FIG. 5 is a diagram showing an electric control portion of an image processing system in the color copying apparatus having the projector unit 121 described above.
In FIG. 5, reference numeral 13 denotes a magnetic recording data reproduction circuit to read the magnetic data on the film 24; 15 a motor driver to drive the feeding motor 12; and 304 an image memory to store the image data or magnetic data read out from the film 24.
Reference numeral 303 denotes a CPU to control the whole apparatus; 305 a flash memory serving as a storing medium according to the invention to store an execution control program or the like of the apparatus; 306 an operation unit to input various instructions; and 209 the image signal processing unit in FIG. 4 for performing various image processes which are necessary in the copying apparatus. The image signal processing unit 209 includes the construction of FIG. 1. As a storing medium, besides the flash memory, a semiconductor memory, an optical disk, a magnetooptic disk, a magnetic medium, or the like can be also used.
FIGS. 6A and 6B are flowcharts showing processes of the CPU 303 regarding the reading operation from the film 24 and the image forming operation.
In steps S401 to S407, the magnetic data and image data of the film 24 are previously read and processing conditions and the number of frames of the film at the time of printing are set. In steps S408 to S420, the film image reading operation and the paper feeding operation are executed in parallel.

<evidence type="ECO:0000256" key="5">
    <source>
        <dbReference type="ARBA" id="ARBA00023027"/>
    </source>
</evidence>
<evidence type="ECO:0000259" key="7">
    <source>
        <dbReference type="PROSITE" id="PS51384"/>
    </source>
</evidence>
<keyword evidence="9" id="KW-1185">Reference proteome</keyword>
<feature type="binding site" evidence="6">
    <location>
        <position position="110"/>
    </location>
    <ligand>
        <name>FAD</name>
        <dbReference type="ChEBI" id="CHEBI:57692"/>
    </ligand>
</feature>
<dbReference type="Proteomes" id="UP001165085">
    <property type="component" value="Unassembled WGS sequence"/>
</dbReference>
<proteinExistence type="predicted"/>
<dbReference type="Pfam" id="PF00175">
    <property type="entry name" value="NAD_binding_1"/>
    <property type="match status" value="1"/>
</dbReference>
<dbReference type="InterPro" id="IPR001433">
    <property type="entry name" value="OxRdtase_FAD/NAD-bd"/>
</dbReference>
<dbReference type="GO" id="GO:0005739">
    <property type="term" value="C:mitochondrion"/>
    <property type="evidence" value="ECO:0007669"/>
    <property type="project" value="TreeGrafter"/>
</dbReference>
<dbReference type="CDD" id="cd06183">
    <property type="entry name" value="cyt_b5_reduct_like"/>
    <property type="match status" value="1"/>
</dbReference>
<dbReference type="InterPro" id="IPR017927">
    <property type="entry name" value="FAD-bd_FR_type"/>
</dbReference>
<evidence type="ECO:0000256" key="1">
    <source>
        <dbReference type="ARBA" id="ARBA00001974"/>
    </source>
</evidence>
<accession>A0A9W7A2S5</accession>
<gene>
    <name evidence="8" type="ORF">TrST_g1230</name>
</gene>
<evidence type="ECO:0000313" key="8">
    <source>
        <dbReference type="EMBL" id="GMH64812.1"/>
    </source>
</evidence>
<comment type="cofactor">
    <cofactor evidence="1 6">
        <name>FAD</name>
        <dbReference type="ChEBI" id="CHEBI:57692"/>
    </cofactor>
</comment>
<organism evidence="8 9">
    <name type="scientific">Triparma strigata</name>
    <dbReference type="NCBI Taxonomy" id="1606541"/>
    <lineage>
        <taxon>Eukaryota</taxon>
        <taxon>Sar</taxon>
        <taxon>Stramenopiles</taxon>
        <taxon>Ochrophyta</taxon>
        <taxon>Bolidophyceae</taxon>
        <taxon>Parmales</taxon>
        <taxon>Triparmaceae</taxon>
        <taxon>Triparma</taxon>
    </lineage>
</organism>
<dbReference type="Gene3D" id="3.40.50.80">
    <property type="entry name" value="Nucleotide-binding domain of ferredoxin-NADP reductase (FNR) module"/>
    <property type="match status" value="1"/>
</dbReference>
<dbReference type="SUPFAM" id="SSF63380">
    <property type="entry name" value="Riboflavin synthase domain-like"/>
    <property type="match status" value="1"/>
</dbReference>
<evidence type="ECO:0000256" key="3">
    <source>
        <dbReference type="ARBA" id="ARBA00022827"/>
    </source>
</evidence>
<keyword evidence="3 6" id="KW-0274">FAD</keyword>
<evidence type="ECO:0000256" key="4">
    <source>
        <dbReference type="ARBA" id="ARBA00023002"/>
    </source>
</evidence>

The read image data and magnetic data are stored into the memory 304 in FIG. 5. A luminance histogram is formed from the read image data every signal of RGB and various image signal processing parameters which are set into the image signal processing unit 209 are calculated at the time of reading and printing of the image data. The technical contents regarding the calculation of the image signal processing parameters are not described in detail here since they are well known as a reading process of a film projector in a color copying apparatus. A part of the image signal processing parameters can be also formed on the basis of the magnetic data.
Each processing step will now be described in detail.
In step S401, the mirrors 206 and 207 in FIG. 4 are driven, thereby fixing a scanner reading position to a specific position of the Fresnel lens 102. In step S402, the halogen lamp 123 is turned on. In step S403, a signal is outputted to the motor driver 15, thereby rotating the feeding motor 12 and moving the film 24 by a distance of one frame.